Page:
Administering a Trust?

A Trustee is a Fiduciary

For those who have been designated as the Trustee of a Trust, the legal and financial responsibilities can seem overwhelming.  Trustees are fiduciaries, which means they owe a duty of good faith and must exercise the highest standard of care in managing trust money or property.

It becomes especially difficult when there is discord among beneficiaries, when a trust is not properly funded, when there are concerns about undue influence, when financial institutions erect obstacles to moving money and for an infinite number of other reasons.

As a fiduciary, a trustee can be held personally liable for  mismanaging the administration of the trust.  This risk includes both civil and criminal penalties.  So it’s especially important for persons who find themselves as trustees to make sure they know what they are doing, and if they are unsure, to retain legal counsel.  The fees of an attorney will usually be paid out of trust assets and the assurance that the trust is being properly administered is well worth the cost of counsel.  Moreover, having an attorney involved often diffuses the contentious behavior of beneficiaries and relieves trustees of emotional tension.

So what is Trust Administration?

There’s a lot to it, but essentially you have to review the trust instrument itself to understand the scope of duties and power that the trustee has under the trust.  The power can be conservative (limited) or liberal (expanded) or somewhere in between.  Once you understand the power and the responsibilities, you can start to understand its administration.

Many dense books have been written about trust and estate administration.  So it would be futile to try to tell you everything you must know in this forum.  Below is a list of matters that should be considered when administering a trust.  The list is not exhuastive, nor is it exclusive.  It’s merely intended to give trustees some idea of what they are in for when they accept the responsibility that comes along with administering a trust?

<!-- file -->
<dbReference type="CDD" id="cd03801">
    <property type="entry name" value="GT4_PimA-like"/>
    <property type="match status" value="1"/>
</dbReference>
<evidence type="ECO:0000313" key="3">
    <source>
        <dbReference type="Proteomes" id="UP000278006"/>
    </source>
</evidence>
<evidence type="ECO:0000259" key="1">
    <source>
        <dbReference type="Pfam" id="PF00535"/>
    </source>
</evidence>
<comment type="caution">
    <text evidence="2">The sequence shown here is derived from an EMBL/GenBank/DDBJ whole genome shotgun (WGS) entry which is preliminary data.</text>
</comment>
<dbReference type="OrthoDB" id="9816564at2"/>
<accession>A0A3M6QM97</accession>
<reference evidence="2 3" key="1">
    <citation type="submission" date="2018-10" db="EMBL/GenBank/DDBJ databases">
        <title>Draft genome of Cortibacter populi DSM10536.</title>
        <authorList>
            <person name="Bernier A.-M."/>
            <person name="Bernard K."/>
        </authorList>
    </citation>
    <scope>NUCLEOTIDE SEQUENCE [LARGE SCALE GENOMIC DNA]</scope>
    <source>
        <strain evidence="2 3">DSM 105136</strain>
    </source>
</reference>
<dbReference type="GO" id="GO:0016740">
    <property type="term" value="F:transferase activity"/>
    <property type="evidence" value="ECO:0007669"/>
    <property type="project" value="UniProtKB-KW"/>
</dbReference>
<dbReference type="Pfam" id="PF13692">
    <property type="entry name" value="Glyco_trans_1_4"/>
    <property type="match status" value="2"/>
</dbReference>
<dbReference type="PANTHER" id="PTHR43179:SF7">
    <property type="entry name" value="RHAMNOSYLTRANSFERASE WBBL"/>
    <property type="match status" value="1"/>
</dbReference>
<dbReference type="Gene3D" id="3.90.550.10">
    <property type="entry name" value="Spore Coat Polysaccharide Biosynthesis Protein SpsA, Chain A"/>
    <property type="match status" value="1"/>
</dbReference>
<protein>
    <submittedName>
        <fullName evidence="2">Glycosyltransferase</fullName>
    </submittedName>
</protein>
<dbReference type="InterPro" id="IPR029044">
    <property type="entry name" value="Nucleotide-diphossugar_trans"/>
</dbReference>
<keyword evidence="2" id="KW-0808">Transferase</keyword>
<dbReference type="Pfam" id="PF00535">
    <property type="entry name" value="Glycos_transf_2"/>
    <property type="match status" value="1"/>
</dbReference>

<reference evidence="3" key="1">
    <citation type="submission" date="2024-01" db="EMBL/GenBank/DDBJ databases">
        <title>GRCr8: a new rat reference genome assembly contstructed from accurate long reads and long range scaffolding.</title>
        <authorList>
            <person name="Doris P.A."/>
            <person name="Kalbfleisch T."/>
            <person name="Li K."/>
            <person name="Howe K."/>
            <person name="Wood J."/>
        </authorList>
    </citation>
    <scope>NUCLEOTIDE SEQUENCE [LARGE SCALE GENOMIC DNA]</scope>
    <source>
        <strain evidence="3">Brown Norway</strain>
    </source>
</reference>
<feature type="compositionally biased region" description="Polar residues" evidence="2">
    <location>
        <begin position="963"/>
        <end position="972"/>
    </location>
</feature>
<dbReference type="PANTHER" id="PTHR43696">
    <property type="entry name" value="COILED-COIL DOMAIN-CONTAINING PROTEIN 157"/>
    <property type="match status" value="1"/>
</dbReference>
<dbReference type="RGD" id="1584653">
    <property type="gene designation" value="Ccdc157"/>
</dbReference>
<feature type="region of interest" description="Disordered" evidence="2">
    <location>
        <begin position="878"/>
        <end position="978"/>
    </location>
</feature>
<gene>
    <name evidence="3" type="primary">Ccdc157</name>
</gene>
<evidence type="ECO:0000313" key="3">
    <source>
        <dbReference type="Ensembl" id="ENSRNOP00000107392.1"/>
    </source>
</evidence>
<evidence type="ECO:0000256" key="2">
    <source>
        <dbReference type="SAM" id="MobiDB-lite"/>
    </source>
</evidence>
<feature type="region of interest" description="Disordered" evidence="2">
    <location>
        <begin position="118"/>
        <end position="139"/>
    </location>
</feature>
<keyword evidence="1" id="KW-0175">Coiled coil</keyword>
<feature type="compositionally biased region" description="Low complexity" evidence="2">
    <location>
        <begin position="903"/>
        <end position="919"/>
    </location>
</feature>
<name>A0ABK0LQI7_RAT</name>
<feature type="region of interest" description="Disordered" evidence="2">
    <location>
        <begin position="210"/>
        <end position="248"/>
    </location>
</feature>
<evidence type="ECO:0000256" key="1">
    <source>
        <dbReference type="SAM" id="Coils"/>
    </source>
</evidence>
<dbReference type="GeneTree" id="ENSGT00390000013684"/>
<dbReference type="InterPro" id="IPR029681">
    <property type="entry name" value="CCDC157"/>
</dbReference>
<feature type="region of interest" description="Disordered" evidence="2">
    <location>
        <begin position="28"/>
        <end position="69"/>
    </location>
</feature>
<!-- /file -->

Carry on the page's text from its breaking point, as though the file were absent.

• What kind of trust is it?  Revocable, irrevocable, special needs trust, testamentary trust, insurance trust, a credit shelter or A-B trust, and so forth?
  • What are its provisions?  Does it have remarriage protection clauses, spendthrift provisions, divorce protection, care provisions for minors, specific personal property and real property allocations?
  • What rights do beneficiaries have?  How often do you have to communicate with beneficiaries?  What must be communicated to beneficiaries?  What timetable must be followed for distributions?  How do you distribute assets from multiple sources?  Are you required to obtain appraisals, conduct estate sales, liquidate assets, pay for costs to get property into the hands of beneficiaries?
  • Can you obtain waivers from beneficiaries?  If so, what should they say and if they won’t cooperate, what recourse does the trustee have?
  • Is the trust ongoing, meaning even after the assets have been distributed, are there still ongoing obligations the trustee must fulfill (e.g., administration of a child’s trust until that child reaches a certain age)?
  • What does a trust inventory statement look like?  How do you tell the difference  between a non-trust asset and a trust asset?  How do you re-title assets in the name of the trust?  How do you deal with life insurance, pension plans, IRAs, survivorship property, payable-upon-death property?
  • Will the trust be set up on a calendar year basis or fiscal year basis for purposes of tax filing?  When you do file, what do you have to report?
  • What ongoing obligations does the trustee have to maintain real estate and organize personal property?
  • At what point do you have to engage the probate court (e.g., preserving the right to probate a will, notifying creditors through publication, obtaining guardianship or conservatorship orders)?
  • When does the trust end?  How do you distribute trust assets?  Should you keep money in reserve?  What types of receipts do you need to obtain from beneficiaries?  What final correspondence do you need to advise the IRS the trust is terminated?

Again, this list merely scratches the surface of the many issues involved with trust management.  The intelligent approach to trust management is to allow counsel to guide you through the process so you don’t make catastrophic mistakes along the way.  It’s definitely worth the cost and the peace of mind that comes along with it.


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